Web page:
Tango Argentino > What are the 5 top reasons that make a man ask a woman to dance? Beauty comes first?

Discussion in 'Tango Argentino' started by Paula M, Jul 29, 2010.

  1. Lilly_of_the_valley

    Lilly_of_the_valley Well-Known Member

    Then, I say, they have a problem, which they have to work out between the two of them. I don't know about you guys, but I would not get in the middle.
    Sometimes my boyfriend and I are at a milonga where there are very few followers he would want to dance with, or he simply is too tired, and does not want to be social. So that night I do not circulate either, even though there are guys I would like to dance with, and I know they are willing to dance with me. Usually people around are sensible to that kind of situation, and accept that. I know my SO will be pissed off if somebody ( a leader or a follower ) chose to disrespect that situation, and insist on asking either one of us.
    I do not mind. I know there will be plenty of time to circulate and "develop my tango", as we both normally love to do exactly that, and dance with other people.
    My point of view, there is no "independent". We have to consider our partner's feelings, consider existing relationships, and work things out the best we can. The traditional tango etiquette was created for that purpose, too.
  2. Zoopsia59

    Zoopsia59 Well-Known Member

    But this is an entirely different situation, because you are choosing not to circulate. You said it yourself.. you do not mind sitting out with him.

    I would have a problem with my partner getting pissed off that someone asked me to dance on a night when he didn't want to do much dancing himself. Pissed because they ask? Really? You are both free to say no, that you are not circulating. Maybe it's a semantics thing, and I misunderstood just what the situation is, but I find it it a little bizarre to react that strongly to someone asking for a dance.

    If they are insisting on the dance after a polite refusal, that's something else... maybe that's what you meant.

    But just asking because they don't realize you are not interested that night? (especially after being in the mood on plenty of other occasions!) Seems like getting pissed that they ask at all is a little extreme. Most people aren't mind readers.
  3. twnkltoz

    twnkltoz Well-Known Member

    When we go out, my husband usually does not dance very much, because he just doesn't want to--he doesn't feel confident, and he's kind of a snob and only wants to dance with certain people. He knows I like to dance a lot and has given me his blessing to dance as much or as long as I wish, and he'll hang out and chat and we'll go when I'm ready...although I try not to stay out too late if he doesn't seem to be having a good time. So, we sit together but try not to hang on each other, and sometimes we'll sit apart to make it clear it's OK to ask me. I do seem to get more invitations when he's not there, though.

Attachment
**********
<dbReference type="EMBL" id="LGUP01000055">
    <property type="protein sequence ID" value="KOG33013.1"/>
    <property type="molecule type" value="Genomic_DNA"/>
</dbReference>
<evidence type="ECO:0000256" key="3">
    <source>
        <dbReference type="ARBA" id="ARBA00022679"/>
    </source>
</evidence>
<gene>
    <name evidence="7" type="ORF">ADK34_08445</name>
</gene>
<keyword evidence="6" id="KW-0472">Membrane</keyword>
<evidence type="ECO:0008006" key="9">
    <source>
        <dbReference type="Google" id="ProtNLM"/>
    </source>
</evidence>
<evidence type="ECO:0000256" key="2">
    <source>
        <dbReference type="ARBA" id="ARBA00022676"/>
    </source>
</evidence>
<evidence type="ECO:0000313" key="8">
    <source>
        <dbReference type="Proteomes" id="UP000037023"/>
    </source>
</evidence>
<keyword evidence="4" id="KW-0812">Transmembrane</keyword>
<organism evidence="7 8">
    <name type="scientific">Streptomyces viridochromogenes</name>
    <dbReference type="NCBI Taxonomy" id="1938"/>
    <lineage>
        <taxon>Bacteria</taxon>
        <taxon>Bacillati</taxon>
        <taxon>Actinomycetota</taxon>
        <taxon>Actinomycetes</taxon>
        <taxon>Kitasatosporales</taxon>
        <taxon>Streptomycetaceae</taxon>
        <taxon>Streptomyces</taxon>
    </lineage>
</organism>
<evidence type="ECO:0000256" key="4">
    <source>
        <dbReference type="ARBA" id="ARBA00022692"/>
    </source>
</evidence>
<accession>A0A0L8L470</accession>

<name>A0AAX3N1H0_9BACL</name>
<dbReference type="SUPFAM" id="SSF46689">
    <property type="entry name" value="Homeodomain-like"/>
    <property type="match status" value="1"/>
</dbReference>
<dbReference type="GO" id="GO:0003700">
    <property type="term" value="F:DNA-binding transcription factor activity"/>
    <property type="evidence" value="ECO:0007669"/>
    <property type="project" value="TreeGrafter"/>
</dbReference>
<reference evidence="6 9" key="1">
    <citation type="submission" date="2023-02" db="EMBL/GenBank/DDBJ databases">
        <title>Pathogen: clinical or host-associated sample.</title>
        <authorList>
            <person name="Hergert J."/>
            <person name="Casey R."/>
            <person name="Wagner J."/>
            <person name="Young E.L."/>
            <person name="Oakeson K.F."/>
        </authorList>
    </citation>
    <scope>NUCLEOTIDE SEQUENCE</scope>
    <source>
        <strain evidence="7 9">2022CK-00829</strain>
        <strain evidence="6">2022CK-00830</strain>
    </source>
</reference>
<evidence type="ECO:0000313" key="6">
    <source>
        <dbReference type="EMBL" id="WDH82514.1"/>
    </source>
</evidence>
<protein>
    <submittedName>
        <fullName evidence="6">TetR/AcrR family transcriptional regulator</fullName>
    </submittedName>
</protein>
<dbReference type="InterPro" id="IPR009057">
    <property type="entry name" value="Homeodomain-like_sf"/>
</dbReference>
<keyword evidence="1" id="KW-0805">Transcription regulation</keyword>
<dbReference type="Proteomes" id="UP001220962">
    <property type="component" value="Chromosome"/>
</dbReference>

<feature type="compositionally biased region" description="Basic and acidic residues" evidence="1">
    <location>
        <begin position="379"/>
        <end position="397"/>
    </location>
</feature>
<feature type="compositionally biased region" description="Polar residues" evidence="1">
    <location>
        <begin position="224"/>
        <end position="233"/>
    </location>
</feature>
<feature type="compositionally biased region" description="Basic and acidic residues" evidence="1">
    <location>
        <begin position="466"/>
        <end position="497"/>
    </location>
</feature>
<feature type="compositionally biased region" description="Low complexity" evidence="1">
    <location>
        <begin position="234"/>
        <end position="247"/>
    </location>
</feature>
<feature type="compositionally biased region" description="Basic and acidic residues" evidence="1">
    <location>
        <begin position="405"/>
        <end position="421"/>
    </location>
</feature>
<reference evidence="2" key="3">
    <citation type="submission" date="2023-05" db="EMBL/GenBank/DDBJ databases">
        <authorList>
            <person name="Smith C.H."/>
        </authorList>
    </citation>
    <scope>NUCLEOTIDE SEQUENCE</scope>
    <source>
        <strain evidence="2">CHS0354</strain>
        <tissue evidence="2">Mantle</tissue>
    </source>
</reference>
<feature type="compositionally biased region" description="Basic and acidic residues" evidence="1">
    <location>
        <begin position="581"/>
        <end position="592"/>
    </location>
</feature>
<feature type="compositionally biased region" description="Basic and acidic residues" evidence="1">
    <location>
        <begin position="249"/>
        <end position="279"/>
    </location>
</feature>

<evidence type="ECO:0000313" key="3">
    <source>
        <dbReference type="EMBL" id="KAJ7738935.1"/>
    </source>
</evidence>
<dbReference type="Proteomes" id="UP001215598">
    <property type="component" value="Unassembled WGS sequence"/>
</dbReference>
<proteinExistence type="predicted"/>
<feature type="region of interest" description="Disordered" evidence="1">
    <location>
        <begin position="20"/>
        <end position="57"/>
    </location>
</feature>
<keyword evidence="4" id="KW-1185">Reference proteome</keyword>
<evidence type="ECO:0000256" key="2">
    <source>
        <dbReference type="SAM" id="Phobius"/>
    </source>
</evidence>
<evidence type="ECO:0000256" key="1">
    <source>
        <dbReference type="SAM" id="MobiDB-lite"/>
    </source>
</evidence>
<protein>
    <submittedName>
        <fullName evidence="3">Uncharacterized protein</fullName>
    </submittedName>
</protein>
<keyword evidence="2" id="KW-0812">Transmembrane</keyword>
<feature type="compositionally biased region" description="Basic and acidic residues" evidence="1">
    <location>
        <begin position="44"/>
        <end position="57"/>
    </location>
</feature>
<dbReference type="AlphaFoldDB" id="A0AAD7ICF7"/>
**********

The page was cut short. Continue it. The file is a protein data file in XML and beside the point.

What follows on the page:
4. twnkltoz

    twnkltoz Well-Known Member

    I agree!
  5. Lilly_of_the_valley

    Lilly_of_the_valley Well-Known Member

    Perhaps it is exaggerated, but it is what it is. Of course I am talking about obvious situations. For example, once we sat on a couch talking, a guy came by, grabbed my hand, and ask me to a dance. Another time, we stood together at the edge of the floor, about to go on, and at that moment some guy approached us, and asked me to dance. My SO sees that kind of behavior as a lack of sensibility, a result of people not caring, paying attention, and basically that's what it was.

    I shall say, I do not like it, either, when people ask when I am very obviously not interested, but I understand that not everyone has brilliant social skills, and even ones who do get in awkward situations from time to time.
  6. Zoopsia59

    Zoopsia59 Well-Known Member

    I think I see what you mean.. but to me, these situations are less about having respect for your partner (as your partner) than about having respect in general. Even if you were sitting on the couch talking to a galpal, it's rude to just come up and grab your hand while you are in conversation.

    I'm all for showing people respect when you approach them for a dance, especially if they are in conversation.. one should also respect the other person in the conversation (perhaps by prefacing the invitation with an apology for perhaps interrupting, or at least acknowledging the presence of the other person)

    I just don't see the need for different, additional, or special rules for when the two people approached happen to be romantically involved.
  7. Lilly_of_the_valley

    Lilly_of_the_valley Well-Known Member